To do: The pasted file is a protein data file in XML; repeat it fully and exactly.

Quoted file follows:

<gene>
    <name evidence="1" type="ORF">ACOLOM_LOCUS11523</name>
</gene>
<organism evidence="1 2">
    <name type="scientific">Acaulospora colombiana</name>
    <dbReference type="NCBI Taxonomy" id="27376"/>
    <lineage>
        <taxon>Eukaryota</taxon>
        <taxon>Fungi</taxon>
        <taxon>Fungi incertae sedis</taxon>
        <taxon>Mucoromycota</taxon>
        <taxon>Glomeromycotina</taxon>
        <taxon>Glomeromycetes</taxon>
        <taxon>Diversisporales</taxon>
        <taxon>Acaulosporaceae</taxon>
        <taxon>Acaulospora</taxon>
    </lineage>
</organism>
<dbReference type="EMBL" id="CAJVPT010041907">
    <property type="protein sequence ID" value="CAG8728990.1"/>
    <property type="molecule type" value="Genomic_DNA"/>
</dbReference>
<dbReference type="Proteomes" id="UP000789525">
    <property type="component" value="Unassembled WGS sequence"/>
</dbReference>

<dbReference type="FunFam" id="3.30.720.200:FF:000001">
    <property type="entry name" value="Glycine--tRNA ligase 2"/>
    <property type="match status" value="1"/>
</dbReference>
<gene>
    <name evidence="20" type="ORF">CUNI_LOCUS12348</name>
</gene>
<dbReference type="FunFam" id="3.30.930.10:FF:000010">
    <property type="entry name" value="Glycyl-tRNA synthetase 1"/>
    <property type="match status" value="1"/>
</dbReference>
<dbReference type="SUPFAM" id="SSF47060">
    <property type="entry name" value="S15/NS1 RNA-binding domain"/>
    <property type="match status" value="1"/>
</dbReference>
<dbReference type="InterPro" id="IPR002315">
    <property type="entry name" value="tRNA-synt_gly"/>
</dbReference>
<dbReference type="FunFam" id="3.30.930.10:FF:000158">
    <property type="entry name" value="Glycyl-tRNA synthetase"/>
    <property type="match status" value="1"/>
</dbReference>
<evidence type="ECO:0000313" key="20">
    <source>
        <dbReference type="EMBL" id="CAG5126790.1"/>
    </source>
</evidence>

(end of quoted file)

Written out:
<gene>
    <name evidence="1" type="ORF">ACOLOM_LOCUS11523</name>
</gene>
<organism evidence="1 2">
    <name type="scientific">Acaulospora colombiana</name>
    <dbReference type="NCBI Taxonomy" id="27376"/>
    <lineage>
        <taxon>Eukaryota</taxon>
        <taxon>Fungi</taxon>
        <taxon>Fungi incertae sedis</taxon>
        <taxon>Mucoromycota</taxon>
        <taxon>Glomeromycotina</taxon>
        <taxon>Glomeromycetes</taxon>
        <taxon>Diversisporales</taxon>
        <taxon>Acaulosporaceae</taxon>
        <taxon>Acaulospora</taxon>
    </lineage>
</organism>
<dbReference type="EMBL" id="CAJVPT010041907">
    <property type="protein sequence ID" value="CAG8728990.1"/>
    <property type="molecule type" value="Genomic_DNA"/>
</dbReference>
<dbReference type="Proteomes" id="UP000789525">
    <property type="component" value="Unassembled WGS sequence"/>
</dbReference>

<dbReference type="FunFam" id="3.30.720.200:FF:000001">
    <property type="entry name" value="Glycine--tRNA ligase 2"/>
    <property type="match status" value="1"/>
</dbReference>
<gene>
    <name evidence="20" type="ORF">CUNI_LOCUS12348</name>
</gene>
<dbReference type="FunFam" id="3.30.930.10:FF:000010">
    <property type="entry name" value="Glycyl-tRNA synthetase 1"/>
    <property type="match status" value="1"/>
</dbReference>
<dbReference type="SUPFAM" id="SSF47060">
    <property type="entry name" value="S15/NS1 RNA-binding domain"/>
    <property type="match status" value="1"/>
</dbReference>
<dbReference type="InterPro" id="IPR002315">
    <property type="entry name" value="tRNA-synt_gly"/>
</dbReference>
<dbReference type="FunFam" id="3.30.930.10:FF:000158">
    <property type="entry name" value="Glycyl-tRNA synthetase"/>
    <property type="match status" value="1"/>
</dbReference>
<evidence type="ECO:0000313" key="20">
    <source>
        <dbReference type="EMBL" id="CAG5126790.1"/>
    </source>
</evidence>